Criminal Law and Whistleblowing

The Whistleblower Protection Act and its relationship to the Austrian Criminal Code and Code of Criminal Procedure

The Whistleblower Protection Act (HinweisgeberInnenschutzgesetz, “HSchG”) contains numerous problematic points under criminal law. Both potential whistleblowers and companies should be aware of a few key aspects in order to avoid legal pitfalls as far as possible. It is particularly important to be aware of the (limited) material scope of the Whistleblower Protection Act on the one hand and the lack of identity protection for whistleblowers under the Whistleblower Protection Act once an initial criminal suspicion exists on the other. This article also highlights the criminal law restrictions on whistleblowing and important obligations of companies.

Is there an obligation to report?

In principle, there is no obligation for private individuals and companies to report criminal acts that have already occurred due to violations of the Austrian Criminal Code (StGB) or other punishable acts. This also applies to whistleblowers. However, private individuals have the right to report criminally relevant facts to the police or public prosecutor’s office (Sec 80 para 1 Austrian Code of Criminal Procedure). This also includes the whistleblower system of the Central Public Prosecutor’s Office for the Prosecution of Economic Crimes and Corruption (WKStA) or that of the Federal Bureau of Anti-Corruption (BAK), which is the central external report system of the Austrian Whistleblower Protection Act.

Corresponding suspicious cases can also be reported internally – as part of the internal whistleblower system. The Whistleblower Protection Act does not expressly provide for an obligation for whistleblowers to report internally. However, a corresponding obligation to report internally may arise from the duty of loyalty under employment law.

Possible future criminal offenses of which an employee becomes aware must first and foremost be prevented internally within the company. Only if such prevention is not (or no longer) possible, there can be an obligation to report to the prosecution authorities (Sec 286 Criminal Code).

Which criminal law restrictions must whistleblowers observe?

It is of course forbidden to knowingly make a false whistleblower report. Such violations can be punished with an administrative fine (Sec 24 no 4 Whistleblower Protection Act) of up to EUR 20,000, or up to EUR 40,000 in the event of a repeated offense. Anyone who knowingly exposes another person to the risk of prosecution by the authorities by providing false information can even be sentenced by a criminal court to between six months and five years imprisonment if the elements of the offense of defamation (Sec 297 Code of Criminal Code) are given.

This does not apply to “bona fide” whistleblowers who can assume, on the basis of the factual circumstances and the information available to them at the time of the tip, that the information they have provided are true and falls within the scope of the Whistleblower Protection Act.

Be careful when obtaining information: The end does not justify the means!

Like any other person, whistleblowers must comply with criminal law provisions. Illegal forms of obtaining information are therefore not privileged. The unauthorized acquisition of information in connection with the intrusion into legally protected spheres of secrecy may therefore be punishable by law. Information may therefore not be obtained, for example, in the course of a breach of the secrecy of correspondence (Sec 118 Criminal Code) or unlawful access to a computer system (Sec 118a Criminal Code). The same applies to the violation of telecommunications secrecy (Sec 119 Criminal Code), the improper interception of data (Sec 119a Criminal Code), the misuse of sound recording or listening devices (Sec 120 Criminal Code), the misuse of computer programs or access data (Sec 126c Criminal Code) or other offenses in the area of cybercrime (IT criminal law). The aforementioned offenses are punishable by a criminal court; in some cases, the penalties range up to several years of imprisonment.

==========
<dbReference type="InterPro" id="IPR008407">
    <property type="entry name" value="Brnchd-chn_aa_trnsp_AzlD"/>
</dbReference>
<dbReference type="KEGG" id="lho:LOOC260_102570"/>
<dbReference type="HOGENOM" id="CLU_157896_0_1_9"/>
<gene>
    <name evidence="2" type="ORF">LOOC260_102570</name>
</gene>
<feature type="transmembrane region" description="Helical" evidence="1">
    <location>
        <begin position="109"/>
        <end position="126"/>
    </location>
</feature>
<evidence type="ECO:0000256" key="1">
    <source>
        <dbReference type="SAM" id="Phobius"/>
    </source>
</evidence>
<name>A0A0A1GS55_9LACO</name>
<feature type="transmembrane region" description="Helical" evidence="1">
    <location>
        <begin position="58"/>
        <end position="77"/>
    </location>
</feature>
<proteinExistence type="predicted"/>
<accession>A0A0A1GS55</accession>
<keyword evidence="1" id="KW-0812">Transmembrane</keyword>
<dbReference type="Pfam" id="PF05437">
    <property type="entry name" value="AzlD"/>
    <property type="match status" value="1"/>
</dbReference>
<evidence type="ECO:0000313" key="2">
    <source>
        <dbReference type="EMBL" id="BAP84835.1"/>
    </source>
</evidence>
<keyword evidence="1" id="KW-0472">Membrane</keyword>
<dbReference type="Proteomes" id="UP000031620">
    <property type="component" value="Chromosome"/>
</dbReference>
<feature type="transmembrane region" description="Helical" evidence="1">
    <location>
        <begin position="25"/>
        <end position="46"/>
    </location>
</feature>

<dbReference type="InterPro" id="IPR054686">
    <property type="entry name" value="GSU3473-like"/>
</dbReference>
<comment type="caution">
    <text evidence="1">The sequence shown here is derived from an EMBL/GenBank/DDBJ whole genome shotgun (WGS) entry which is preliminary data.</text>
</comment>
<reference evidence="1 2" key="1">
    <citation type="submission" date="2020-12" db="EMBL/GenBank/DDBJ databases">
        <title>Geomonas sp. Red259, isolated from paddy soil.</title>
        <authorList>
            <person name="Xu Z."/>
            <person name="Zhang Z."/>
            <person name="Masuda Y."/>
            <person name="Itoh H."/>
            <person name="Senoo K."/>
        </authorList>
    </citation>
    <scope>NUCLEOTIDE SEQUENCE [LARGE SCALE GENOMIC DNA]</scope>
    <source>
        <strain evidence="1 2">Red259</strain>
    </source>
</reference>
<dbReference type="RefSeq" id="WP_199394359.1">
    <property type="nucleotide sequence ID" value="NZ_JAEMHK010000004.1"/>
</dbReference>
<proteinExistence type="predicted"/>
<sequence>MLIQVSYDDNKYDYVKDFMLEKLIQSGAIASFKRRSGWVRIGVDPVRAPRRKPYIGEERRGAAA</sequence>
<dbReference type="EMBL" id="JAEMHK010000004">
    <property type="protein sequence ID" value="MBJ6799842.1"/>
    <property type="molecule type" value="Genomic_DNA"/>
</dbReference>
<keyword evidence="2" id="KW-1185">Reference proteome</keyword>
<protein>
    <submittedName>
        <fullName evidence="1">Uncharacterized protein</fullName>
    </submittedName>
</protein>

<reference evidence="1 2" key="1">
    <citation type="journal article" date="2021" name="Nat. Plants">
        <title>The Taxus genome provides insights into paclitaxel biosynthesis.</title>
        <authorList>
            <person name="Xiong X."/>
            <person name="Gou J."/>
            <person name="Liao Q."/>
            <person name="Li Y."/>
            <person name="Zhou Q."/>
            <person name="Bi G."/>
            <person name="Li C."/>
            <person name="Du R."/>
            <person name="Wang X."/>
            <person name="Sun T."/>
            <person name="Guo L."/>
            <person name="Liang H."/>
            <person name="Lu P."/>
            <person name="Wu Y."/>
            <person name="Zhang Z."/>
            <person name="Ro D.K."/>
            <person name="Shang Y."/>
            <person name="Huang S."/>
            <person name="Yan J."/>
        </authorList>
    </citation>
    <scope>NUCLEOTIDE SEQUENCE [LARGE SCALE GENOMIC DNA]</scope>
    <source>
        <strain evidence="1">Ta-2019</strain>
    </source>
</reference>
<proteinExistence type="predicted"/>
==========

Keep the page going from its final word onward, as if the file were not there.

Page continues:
Which obligations apply to companies after a disclosure?

Upon receipt of a report of a possible violation of the law, it is the responsibility of the internal unit that is responsible for checking whistleblower tips to investigate the suspicions. However, the overall responsibility for the proper functioning of the internal unit lies with the company management.
A careful internal investigation of indications of possible legal violations is recommended in any case. In addition to liability consequences under civil law and risks under company law for managing directors or board members, failure to investigate a suspected case and prevent such future acts may also result in criminal law risks, which in exceptional cases may also give rise to Corporate Criminal law liability under the Austrian Corporate Criminal Liability Act (VbVG). In the event of such allegations and the initiation of criminal investigation proceedings, the advice of a specialized criminal defense lawyer should be sought quickly.

How much Criminal Code does the Whistleblower Protection Act contain?

Are all references to criminally relevant violations of the law covered by the material scope of the Whistleblower Protection Act? No. In addition to criminal offenses that are covered by the general terms of the scope of application specified by the Whistleblower Directive (such as environmental crimes and crimes against the financial interests of the Union), the Austrian legislator has (only) included Sec 302 to Sec 309 Criminal Code in the scope of application. In addition to the offense of abuse of official authority (Sec 302 Criminal Code) and negligent violation of personal liberty or of occupant’s rights (Sec 303 Criminal Code), these are in particular corruption offenses – namely in the public sector (Sec 304 to Sec 308 Criminal Code) and in the private sector (Sec 309 Criminal Code).